Oleic (C18:1)

15.3

Linoleic (C18:2)

2.3

Others (unknown)

0.4

Source: [2]

 

Palm kernel oil (PKO) is more unsaturated and hence can be hydrogenated to a wider range of products which could be used either alone or in blends with other oil for biscuit dough, filling creams, cake icing, ice cream, imitation whipping cream, substitute chocolate and other coatings, sharp melting and melting margarines etc. Lauric oil (CNO, PKO) is very important in soap making and a good soap must contain at least 15% lauric acids for quick lathering while soap made for use in sea water is based on virtually100% lauric oils. Mostly palm kernel oil are now used for the manufacture of short chain fatty acids, fatty alcohols, methyl esters, fatty amines, for use in detergents, cosmetics and many other cosmetic products but less consideration is given it for other purpose [11].

Lubrication is the process or technique employed in reducing wear or tear of one or both surfaces in close proximity and moving relative to each other by interposing a substance called lubricant between the surfaces to carry or help carry the load between the opposing surfaces [12]. It could be a solid e.g. graphite, liquid, solid-liquid dispersion or liquidliquid dispersion e.g. grease. It also helps to reduce the friction generated between surfaces in contact, frictional forces tend to develop within the surfaces and this phenomenon can be of adverse effect if not controlled. However, all of these effects can be minimized if surfaces are kept constantly lubricated. Basically, the engine oil is the liquid used for the lubrication of various internal combustion engines. They are mostly derived from petroleum products which consist of Hydrocarbons, in the combination of Hydrogen and Carbon elements. Wears and Tears are reduced by applying lubrication oil because it creates a separating film between surfaces of adjacent moving parts to minimize direct contact between them and hence decrease friction, wear, production of excessive heat and thus protecting the engine.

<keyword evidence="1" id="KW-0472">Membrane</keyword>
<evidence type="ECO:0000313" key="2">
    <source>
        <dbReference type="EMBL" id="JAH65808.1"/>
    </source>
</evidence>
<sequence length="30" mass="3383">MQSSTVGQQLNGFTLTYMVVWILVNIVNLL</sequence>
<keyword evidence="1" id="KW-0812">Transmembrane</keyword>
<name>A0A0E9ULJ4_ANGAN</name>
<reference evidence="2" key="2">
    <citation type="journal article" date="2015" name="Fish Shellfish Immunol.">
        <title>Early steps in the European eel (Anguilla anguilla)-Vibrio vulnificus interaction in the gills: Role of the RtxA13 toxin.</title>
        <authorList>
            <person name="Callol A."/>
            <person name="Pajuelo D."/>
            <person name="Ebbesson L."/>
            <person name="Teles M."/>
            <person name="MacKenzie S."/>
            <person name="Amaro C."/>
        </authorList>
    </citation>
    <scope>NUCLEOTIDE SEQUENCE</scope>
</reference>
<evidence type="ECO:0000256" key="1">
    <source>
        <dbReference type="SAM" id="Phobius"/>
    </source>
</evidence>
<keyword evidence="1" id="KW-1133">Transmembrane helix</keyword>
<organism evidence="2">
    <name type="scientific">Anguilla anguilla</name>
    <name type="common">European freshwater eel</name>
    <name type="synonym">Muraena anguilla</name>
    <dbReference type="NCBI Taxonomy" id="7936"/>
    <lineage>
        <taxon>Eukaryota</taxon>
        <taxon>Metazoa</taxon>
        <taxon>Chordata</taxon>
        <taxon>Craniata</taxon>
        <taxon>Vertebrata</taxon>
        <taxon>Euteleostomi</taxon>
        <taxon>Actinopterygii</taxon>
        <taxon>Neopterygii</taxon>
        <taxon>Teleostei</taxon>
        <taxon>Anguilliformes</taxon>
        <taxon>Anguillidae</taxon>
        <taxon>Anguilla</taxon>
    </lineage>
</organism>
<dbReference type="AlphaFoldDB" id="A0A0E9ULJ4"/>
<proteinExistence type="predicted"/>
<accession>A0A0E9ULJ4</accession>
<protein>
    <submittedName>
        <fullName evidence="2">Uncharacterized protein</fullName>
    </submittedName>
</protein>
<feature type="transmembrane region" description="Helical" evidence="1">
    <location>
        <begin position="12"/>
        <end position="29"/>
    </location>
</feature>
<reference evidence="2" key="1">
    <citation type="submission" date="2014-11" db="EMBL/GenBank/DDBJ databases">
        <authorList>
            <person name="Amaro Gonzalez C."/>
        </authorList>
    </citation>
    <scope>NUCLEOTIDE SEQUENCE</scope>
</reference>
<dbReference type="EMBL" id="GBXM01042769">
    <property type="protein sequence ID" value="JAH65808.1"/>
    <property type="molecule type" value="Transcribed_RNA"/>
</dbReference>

The main objectives of this study are to evaluate the lubricating properties of palm kernel oil and to compare these characteristics to those of the normal engine oil.

 

 

Materials and Methods

 

The materials and equipment used in carrying out this research work include palm kernel oil samples, water, open viscometer cup, stopwatch, beakers(Graduated), retort stand, weighing equipment, camp magnetic stirrer regulator hot plate, cleave land open cup Apparatus, thermometer, gas burner, viscometer bath, holding cylinder, heater, flask (flat bottom) and torch nozzle.

Standard methods were used to determine the physical and chemical properties of the oil, which includes the Density, Viscosity, flash/fire point, carbon residue, volatility and Specific Gravity were determined by chemical experimental analysis. Bleaching of the samples and test for the above-mentioned properties were also carried out. Conventional sample lubricant was collected and similar tests were conducted to compare results obtained.

 

 

Results

 

The results obtained were based on the physical and chemical analysis carried out on the samples. The open cup method was adopted for the flash/fire points test due to its simplicity. Viscosity was determined with the aid of the viscometer. From the results obtained, it is seen that the flash points of palm kernel oil 242C while the fire points are 251C. This property of lubricant shows their response to heat and flame under controlled conditions. Conversely the flash/fire points of the Heavy duty oil (SAE 40) and Light duty oil (SAE 30) is 260/300(C) and 243/290(C) respectively. Tables 2 presents the properties of the various samples considered for both the physical and chemical properties.

 

Table 2. Properties of samples and their values

Sample Properties

Flash point(C)

Fire point(C)

Pour point(C)

Specific density(mg/ml)

Viscosity at 40(cst)

Viscosity at 100C (cst)

Palm Kernel oil

242

251

22

0.886

115.55

8.10

Heavy duty oil (SAE 40)

260

300

9

0.868

159.20

15.87

Light duty oil (SAE 30)

243

290

21

0.895

104.00

12.00